Texas Set To Enact The Nation’S Strongest E-Mail Privacy Bill. Requires State Law Enforcement To Get Warrant For All E-Mails.

Discussion in 'Politics' started by ProvidencePlant, May 30, 2013.

  1. http://arstechnica.com/tech-policy/2013/05/unprecedented-e-mail-privacy-bill-sent-to-texas-governors-desk/
    \tNudging WashingtonAs if the ECPA wasn't complicated enough, one United States circuit court of appeals decided that federal authorities do need a warrant before accessing e-mail. The case, known as United States v. Warshak, has created a split as other circuits, including the United States Supreme Court, haven't yet taken up the issue. (Google has since taken the public stance that it will follow the Warshak standard.)
    Previously, Texas state law had language mirroring ECPA's existing 180-day requirement. Of course, ECPA remains federal law of the land in Texas and in all the other 49 states. But civil libertarians and legal experts hope that this may spur Washington, DC into passing much-needed ECPA reform, which has languished for some time now.
    “Privacy is a special thing in Texas-it goes to the core values of Texas,” said Chris Soghoian, a senior policy analyst at the American Civil Liberties Union.
    “It's always good to see states passing pro-privacy legislation because it sends a signal to Congress. It sends a signal to conservative members who might not yet be on board that this is something being supported in their own states and it helps the courts to see that this is a safe space to venture into. When cities and states start protecting e-mail, then judges may feel like there is a reasonable expectation of privacy.”
    Hanni Fakhoury, a staff attorney at the Electronic Frontier Foundation (EFF), agreed.
    “It is the first state legislature I'm aware of to change the law this way,” he told Ars. “Other states are currently considering similar legislation, including California-where EFF sponsored SB 467 recently passed the Senate 33-1 and is now being considered in the Assembly."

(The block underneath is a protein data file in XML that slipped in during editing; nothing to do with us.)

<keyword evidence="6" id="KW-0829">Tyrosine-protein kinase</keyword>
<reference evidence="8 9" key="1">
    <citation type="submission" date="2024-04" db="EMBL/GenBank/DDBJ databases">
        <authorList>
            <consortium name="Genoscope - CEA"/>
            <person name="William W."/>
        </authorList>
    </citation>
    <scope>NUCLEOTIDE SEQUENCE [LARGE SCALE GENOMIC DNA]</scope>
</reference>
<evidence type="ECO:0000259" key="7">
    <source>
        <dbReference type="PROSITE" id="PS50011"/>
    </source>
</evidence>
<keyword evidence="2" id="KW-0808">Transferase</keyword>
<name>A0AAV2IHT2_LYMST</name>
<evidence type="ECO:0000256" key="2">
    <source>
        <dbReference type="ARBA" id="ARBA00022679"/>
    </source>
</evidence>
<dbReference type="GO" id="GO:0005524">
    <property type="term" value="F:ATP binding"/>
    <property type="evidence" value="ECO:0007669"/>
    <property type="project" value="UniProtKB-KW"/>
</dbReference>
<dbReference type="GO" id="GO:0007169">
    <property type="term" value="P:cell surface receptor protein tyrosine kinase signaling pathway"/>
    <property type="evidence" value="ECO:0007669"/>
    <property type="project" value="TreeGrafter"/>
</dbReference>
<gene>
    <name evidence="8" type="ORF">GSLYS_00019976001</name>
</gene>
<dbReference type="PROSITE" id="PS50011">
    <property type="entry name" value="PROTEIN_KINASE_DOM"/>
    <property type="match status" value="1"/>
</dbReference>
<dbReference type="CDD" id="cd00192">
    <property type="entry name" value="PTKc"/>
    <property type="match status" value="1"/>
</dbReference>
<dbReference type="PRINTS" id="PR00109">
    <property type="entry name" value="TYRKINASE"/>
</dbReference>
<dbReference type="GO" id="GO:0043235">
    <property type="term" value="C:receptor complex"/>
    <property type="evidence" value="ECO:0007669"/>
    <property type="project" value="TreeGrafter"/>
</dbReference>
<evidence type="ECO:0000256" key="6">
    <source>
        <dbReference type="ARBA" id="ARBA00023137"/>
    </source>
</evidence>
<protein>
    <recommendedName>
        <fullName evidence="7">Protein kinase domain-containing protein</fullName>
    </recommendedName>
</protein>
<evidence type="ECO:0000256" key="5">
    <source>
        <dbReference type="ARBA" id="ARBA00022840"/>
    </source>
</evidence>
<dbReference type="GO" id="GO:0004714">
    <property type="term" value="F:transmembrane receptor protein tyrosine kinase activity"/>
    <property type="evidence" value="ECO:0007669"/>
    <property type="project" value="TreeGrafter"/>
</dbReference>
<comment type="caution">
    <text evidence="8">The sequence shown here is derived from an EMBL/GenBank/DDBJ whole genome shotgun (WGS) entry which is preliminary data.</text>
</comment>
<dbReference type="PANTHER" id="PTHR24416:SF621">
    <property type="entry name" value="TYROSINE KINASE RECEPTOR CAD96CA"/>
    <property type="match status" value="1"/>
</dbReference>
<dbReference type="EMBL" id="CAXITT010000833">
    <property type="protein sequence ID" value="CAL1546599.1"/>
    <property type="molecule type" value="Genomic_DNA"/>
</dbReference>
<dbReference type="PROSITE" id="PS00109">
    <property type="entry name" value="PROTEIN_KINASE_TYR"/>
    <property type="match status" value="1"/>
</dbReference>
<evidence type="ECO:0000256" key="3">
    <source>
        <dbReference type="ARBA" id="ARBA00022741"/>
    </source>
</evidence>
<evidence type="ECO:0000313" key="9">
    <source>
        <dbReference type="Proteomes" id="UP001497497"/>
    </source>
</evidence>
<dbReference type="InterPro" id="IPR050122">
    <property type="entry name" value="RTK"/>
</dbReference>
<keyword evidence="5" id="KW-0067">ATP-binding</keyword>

"It's significant proof that privacy reform is not only needed but also politically feasible with broad bipartisan support," Fakhoury said. "Hopefully that will impact federal ECPA reform efforts by getting people on both of sides of the political aisle to work together to make meaningful electronic privacy reform a reality. The more states that pass similar legislation, the more pressure it will put on Congress to keep up with the changing legal landscape.”
    </blockquote>Hopefully more states take Texas' lead and push similar bills through their House and Senate. If it wasn't for their draconian marriage and drug laws I think I'd actually consider moving to Texas.

  2. Texas knows what's up, as usual.
  3. This is good news.

    If the states start making laws protecting citizens from persecution at state level it sets the state for support for nullifications.

    Sent from my LG-E739 using Grasscity Forum mobile app

  4. Texas is the only state I have faith in to refuse unconstitutional legislation.